The overall objective of this project is for the Referral Center for Animal Models of Human Genetic Disease (RCAM) to continue to serve as a national referral and resource center to discover, characterize, and maintain colonies of large animals with hereditary diseases homologous to those found in human patients that can be used to translate preclinical trials from kennel to clinic. The naturally occurring animal models to be sought, and those currently available, represent true orthologs of their respective human disease, involving defects in the same genes and resulting in the same molecular, biochemical, pathological, and clinical signs as in human patients. While numerous naturally occurring models of disease have been identified and proven critical for preclinical trials, the rate at which new mutations are found and characterized is limited. Therefore, we will now also create feline models that bear the same genetic mutation as those found in human diseases using CRISPR/Cas9 genome editing. These animal models can be generated quickly, will be completely orthologous to the human system, and will be maintained in breeding colonies and disseminated to other investigators. Both newly discovered and generated models are invaluable for the study of disease pathogenesis and the evaluation of the safety and efficacy of therapies prior to clinical trials in human patients. Models offering new opportunities to investigate disease pathogenesis and approaches to therapy will be emphasized in consultation with an Advisory Committee. Verified models will be made available to other investigators at a nominal fee-for-service in the form of DNA, cells, frozen semen, and breeding stock. We will also serve as a resource for normal large animals and their tissues for other investigators, and we will continue to offer facilities where outside investigators can perform experiments in large animal models on a Program Income Fund, fee-for-service basis.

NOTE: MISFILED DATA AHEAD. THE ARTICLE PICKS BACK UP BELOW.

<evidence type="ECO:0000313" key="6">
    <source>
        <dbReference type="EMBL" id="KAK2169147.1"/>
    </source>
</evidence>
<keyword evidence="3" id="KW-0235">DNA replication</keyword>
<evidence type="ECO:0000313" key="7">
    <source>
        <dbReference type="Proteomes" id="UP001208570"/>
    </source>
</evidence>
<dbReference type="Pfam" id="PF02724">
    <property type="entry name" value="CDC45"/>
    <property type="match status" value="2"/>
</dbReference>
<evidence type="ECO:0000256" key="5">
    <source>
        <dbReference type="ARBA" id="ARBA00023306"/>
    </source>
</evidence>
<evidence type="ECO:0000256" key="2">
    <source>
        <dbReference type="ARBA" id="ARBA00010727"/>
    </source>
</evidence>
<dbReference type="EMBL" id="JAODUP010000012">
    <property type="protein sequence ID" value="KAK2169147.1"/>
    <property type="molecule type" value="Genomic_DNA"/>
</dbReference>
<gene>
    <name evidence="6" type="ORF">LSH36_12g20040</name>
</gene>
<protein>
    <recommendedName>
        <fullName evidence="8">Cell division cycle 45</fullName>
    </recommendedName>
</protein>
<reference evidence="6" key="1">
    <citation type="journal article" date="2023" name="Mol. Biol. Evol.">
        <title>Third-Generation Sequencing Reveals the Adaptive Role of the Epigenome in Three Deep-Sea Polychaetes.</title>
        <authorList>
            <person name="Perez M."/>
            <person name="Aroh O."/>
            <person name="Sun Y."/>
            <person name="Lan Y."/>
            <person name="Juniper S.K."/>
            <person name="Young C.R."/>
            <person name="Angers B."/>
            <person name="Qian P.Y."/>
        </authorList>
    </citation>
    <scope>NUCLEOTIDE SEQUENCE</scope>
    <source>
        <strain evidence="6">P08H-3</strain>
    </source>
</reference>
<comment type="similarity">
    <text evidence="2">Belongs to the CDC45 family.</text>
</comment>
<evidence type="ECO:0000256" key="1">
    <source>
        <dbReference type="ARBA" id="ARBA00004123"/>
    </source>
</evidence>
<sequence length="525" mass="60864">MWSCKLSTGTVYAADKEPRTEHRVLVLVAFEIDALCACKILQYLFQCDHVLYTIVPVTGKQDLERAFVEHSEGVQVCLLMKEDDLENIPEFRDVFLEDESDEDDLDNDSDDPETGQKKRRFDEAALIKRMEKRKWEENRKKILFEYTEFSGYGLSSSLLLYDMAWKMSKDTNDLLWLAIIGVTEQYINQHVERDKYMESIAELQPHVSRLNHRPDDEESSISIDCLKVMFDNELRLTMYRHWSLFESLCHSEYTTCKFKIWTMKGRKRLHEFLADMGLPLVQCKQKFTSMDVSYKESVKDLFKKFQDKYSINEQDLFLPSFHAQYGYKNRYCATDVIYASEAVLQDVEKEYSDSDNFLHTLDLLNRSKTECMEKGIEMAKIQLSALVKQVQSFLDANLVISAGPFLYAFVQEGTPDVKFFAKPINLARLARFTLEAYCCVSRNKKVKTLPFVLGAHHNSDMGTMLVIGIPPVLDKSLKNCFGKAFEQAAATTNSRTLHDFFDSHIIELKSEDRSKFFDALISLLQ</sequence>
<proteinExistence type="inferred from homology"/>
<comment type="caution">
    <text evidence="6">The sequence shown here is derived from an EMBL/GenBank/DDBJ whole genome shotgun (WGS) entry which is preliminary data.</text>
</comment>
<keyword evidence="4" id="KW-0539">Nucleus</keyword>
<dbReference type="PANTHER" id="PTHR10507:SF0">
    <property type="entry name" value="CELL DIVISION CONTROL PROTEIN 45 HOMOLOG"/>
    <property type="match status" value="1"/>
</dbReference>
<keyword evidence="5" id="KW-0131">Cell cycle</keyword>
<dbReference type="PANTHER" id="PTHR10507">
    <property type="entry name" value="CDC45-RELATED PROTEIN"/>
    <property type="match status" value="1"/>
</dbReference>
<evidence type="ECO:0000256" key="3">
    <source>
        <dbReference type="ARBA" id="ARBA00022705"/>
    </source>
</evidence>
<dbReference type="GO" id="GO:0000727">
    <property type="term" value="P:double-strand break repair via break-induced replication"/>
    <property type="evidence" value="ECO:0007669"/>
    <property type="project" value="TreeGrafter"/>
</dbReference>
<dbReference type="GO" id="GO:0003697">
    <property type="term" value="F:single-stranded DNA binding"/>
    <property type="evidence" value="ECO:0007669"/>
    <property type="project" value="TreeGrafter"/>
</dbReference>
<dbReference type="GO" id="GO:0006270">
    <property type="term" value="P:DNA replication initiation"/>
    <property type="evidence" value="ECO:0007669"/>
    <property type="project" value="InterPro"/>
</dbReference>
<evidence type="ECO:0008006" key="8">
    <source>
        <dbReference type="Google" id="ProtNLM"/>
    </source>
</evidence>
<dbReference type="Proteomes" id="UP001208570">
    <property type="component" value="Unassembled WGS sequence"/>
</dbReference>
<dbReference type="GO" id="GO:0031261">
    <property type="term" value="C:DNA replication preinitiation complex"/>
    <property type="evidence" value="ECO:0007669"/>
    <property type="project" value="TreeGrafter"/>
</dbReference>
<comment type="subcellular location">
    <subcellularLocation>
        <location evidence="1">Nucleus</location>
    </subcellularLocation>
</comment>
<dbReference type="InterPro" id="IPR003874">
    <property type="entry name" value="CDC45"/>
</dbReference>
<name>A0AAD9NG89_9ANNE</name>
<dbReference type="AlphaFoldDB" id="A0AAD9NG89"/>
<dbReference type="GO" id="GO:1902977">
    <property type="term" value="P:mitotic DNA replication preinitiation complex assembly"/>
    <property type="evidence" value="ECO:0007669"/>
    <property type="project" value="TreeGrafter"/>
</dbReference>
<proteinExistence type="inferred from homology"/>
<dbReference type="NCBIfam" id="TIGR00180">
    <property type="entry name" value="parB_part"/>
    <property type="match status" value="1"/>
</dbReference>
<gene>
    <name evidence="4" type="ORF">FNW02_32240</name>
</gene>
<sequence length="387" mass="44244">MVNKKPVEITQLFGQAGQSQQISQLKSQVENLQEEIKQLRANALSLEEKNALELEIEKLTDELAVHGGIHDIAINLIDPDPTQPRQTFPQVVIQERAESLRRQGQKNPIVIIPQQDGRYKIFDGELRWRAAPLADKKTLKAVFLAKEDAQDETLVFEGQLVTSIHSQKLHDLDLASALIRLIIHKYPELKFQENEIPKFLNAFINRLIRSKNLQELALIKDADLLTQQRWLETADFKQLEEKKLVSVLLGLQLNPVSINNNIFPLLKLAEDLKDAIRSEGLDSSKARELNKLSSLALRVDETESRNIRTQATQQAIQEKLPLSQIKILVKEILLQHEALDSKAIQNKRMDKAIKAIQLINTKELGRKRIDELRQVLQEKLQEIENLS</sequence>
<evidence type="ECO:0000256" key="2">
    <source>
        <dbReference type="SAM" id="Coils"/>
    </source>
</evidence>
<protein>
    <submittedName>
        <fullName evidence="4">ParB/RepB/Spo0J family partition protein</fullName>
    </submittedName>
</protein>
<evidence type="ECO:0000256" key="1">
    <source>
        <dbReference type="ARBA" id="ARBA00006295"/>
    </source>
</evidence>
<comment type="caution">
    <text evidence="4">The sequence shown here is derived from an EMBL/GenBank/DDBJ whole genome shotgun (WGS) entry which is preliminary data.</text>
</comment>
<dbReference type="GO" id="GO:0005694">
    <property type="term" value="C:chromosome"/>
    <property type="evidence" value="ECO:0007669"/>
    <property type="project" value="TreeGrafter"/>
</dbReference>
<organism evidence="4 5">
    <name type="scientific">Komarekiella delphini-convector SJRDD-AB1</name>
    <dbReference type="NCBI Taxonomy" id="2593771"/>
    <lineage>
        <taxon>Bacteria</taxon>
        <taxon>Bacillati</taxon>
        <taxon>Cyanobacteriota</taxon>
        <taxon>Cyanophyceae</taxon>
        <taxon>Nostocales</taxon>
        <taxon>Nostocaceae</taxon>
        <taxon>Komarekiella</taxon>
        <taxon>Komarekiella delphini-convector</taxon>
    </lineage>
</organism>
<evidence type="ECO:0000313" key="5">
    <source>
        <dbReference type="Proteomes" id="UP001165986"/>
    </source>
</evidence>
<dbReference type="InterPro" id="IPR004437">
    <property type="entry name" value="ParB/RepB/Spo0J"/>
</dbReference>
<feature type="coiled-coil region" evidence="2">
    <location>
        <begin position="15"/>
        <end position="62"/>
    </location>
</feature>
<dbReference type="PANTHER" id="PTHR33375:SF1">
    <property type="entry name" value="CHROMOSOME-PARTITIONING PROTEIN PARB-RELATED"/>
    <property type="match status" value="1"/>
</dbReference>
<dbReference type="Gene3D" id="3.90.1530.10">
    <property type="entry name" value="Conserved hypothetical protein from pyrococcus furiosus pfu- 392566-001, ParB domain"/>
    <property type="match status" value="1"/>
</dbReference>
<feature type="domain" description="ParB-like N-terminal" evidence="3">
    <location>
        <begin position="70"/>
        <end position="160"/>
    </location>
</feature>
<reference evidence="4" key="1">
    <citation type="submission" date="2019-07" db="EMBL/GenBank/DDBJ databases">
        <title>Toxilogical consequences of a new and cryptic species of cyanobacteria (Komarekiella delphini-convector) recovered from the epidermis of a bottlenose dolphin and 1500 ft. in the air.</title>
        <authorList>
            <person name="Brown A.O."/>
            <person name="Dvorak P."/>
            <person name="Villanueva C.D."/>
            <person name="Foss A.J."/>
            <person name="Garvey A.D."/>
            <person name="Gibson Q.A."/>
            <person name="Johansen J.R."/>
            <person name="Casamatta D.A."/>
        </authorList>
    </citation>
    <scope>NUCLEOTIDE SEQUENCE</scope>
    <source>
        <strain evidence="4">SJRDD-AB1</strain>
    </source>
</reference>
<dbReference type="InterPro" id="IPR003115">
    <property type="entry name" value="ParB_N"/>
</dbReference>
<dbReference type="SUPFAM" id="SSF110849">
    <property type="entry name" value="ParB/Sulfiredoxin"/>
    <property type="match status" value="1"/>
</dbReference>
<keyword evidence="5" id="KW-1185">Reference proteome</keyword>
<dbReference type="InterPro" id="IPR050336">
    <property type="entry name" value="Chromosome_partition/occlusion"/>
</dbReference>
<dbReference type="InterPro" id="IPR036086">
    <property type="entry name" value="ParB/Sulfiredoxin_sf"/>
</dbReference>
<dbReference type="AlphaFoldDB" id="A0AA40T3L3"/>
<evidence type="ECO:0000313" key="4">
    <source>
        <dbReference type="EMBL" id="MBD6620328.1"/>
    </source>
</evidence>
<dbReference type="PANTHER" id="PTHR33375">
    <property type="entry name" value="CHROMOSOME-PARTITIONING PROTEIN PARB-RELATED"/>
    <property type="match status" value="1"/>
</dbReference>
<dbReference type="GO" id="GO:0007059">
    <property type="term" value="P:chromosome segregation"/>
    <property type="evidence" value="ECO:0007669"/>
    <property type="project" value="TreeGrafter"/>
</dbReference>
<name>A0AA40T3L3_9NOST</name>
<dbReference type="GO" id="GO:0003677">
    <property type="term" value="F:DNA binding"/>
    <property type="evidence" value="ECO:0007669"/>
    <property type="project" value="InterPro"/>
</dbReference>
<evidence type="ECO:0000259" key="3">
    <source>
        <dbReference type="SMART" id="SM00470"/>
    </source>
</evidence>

? OVERALL COMPONENT The Referral Center discovers, characterizes, and maintains colonies of large animals (dogs and cats) with hereditary diseases homologous to those found in human patients for the study of disease pathogenesis and to develop effective and safe therapies for human patients.
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